>traffic on Walker Avenue (?) for ~ 2 miles.

    Huh? You've got me going WEST from the SW29th-I-44 area, WEST across
    S. May, then suddenly I'm sharing traffic on WALKER? Walker is nearly 3 miles EAST of May Ave.

    >Continue west and Cross I-35.

    Even if I suddenly transport myself from May Ave. to Walker, then "continue west" how am I suddenly
    crossing I-35, which is is entirely east of Walker?

    <snip>

    Admittedly, I moved away from OKC nearly 18 years ago, but I lived the first 30+ years of my life
    there, and I do get back there a couple of times a year. While much of downtown has been transformed
    into something I no longer recognize (many streets and landmark buildings now gone) I'm certain that
    as recently as this last December that major streets such as May Ave., Pennsylvania, Western,
    Walker, and Sante Fe had not been transposed from their relative east-west relationships.

    Other than that, your description of specific neighborhoods is about like I remember them.

    Know where I can get an Oklahoma themed jersy? Perhaps something with the state emblem?

    Sign me -- "Confused"
     
  4. I C S

    I C S Guest

  5. Kb

    Kb Guest

    Sorry for the confusion. You are entirely correct- replace the WEST directions with EAST. I must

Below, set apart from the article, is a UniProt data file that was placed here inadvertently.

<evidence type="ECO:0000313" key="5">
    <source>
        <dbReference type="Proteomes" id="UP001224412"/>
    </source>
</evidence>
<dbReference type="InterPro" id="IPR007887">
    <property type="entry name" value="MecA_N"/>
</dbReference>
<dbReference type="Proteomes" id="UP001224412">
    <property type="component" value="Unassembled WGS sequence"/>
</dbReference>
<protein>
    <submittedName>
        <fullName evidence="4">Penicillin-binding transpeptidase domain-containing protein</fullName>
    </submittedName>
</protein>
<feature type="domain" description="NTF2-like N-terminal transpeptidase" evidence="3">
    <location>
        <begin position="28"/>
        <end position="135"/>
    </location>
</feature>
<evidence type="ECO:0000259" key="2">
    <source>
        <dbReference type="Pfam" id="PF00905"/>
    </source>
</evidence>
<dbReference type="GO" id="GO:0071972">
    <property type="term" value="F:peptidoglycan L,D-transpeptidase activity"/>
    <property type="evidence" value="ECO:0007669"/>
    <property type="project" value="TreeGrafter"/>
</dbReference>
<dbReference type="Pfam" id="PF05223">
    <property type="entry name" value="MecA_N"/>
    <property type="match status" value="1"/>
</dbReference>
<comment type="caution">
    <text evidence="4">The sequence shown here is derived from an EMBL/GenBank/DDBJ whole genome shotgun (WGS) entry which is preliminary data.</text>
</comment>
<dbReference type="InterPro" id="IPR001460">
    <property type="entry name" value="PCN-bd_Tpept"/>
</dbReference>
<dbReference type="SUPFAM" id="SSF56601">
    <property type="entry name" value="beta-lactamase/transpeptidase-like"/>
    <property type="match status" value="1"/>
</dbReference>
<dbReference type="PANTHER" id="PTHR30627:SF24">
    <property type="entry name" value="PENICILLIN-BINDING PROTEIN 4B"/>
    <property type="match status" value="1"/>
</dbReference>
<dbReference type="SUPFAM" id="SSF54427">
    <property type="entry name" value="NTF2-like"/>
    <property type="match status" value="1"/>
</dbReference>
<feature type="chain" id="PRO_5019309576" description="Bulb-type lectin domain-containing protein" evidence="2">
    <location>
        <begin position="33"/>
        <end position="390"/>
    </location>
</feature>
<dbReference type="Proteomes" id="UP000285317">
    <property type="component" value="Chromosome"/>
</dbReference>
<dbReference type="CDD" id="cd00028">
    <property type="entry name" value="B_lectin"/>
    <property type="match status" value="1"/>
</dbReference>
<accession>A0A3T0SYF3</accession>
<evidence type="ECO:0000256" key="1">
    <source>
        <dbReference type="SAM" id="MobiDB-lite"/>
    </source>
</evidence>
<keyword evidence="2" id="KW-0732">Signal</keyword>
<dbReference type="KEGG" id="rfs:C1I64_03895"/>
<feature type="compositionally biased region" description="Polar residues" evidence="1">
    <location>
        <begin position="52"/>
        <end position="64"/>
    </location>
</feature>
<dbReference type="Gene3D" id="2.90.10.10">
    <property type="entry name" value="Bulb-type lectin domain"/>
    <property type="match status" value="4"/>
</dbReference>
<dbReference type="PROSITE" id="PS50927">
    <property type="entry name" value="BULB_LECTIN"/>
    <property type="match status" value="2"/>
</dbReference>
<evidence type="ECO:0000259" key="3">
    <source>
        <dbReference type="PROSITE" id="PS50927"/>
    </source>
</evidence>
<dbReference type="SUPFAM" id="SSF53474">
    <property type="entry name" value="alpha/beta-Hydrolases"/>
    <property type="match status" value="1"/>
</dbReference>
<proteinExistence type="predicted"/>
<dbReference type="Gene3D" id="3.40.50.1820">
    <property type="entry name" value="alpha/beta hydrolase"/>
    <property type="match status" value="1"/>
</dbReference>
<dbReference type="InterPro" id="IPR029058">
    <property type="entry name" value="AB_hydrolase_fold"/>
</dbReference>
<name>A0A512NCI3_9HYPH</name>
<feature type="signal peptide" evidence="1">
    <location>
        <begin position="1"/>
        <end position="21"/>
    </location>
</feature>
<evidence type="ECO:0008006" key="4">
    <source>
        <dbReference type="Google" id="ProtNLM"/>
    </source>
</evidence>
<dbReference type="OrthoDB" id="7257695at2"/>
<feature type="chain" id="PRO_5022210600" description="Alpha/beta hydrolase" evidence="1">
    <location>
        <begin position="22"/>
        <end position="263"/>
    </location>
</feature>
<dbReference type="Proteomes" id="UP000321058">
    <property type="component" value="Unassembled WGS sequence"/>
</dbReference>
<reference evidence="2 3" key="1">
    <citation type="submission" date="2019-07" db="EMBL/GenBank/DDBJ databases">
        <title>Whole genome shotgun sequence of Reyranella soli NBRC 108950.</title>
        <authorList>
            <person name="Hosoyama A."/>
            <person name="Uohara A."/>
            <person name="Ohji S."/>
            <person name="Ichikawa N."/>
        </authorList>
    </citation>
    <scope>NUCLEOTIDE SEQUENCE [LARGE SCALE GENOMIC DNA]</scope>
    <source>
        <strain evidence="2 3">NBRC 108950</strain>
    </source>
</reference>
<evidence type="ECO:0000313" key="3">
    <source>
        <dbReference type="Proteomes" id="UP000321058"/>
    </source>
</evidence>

have been watching a Clint Eastwood "Western" when I was posting this. Please accept my
    apologies....

    Ed Stevens <[email protected]> wrote in message
    news:<[email protected]>...
    > On 2 Feb 2003 16:30:43 -0800, [email protected] (KB) wrote:
    >
    > <snip>
    > >OVERVIEW OF TRAIL: Trail starts at I44 and S.15th Progress south past SW 29 and onto the I44
    > >Pedestrian Crossover. Crossover West into and through Woodson Park. Exit Woodson to the WEST and
    > >cross May Avenue, onto Grand Boulevard. Continue WEST, trail turns into city street, and share
    > >traffic on Walker Avenue (?) for ~ 2 miles.
    >
    > Huh? You've got me going WEST from the SW29th-I-44 area, WEST across
    > S. May, then suddenly I'm sharing traffic on WALKER? Walker is nearly 3 miles EAST of May Ave.
    >
    > >Continue west and Cross I-35.
    >
    > Even if I suddenly transport myself from May Ave. to Walker, then "continue west" how am I
    > suddenly crossing I-35, which is is entirely east of Walker?
    >
    > <snip>
    >
    > Admittedly, I moved away from OKC nearly 18 years ago, but I lived the first 30+ years of my life
    > there, and I do get back there a couple of times a year. While much of downtown has been
    > transformed into something I no longer recognize (many streets and landmark buildings now gone)
    > I'm certain that as recently as this last December that major streets such as May Ave.,
    > Pennsylvania, Western, Walker, and Sante Fe had not been transposed from their relative east-west
    > relationships.
    >
    > Other than that, your description of specific neighborhoods is about like I remember them.
    >
    > Know where I can get an Oklahoma themed jersy? Perhaps something with the state emblem?
    >
    > Sign me -- "Confused"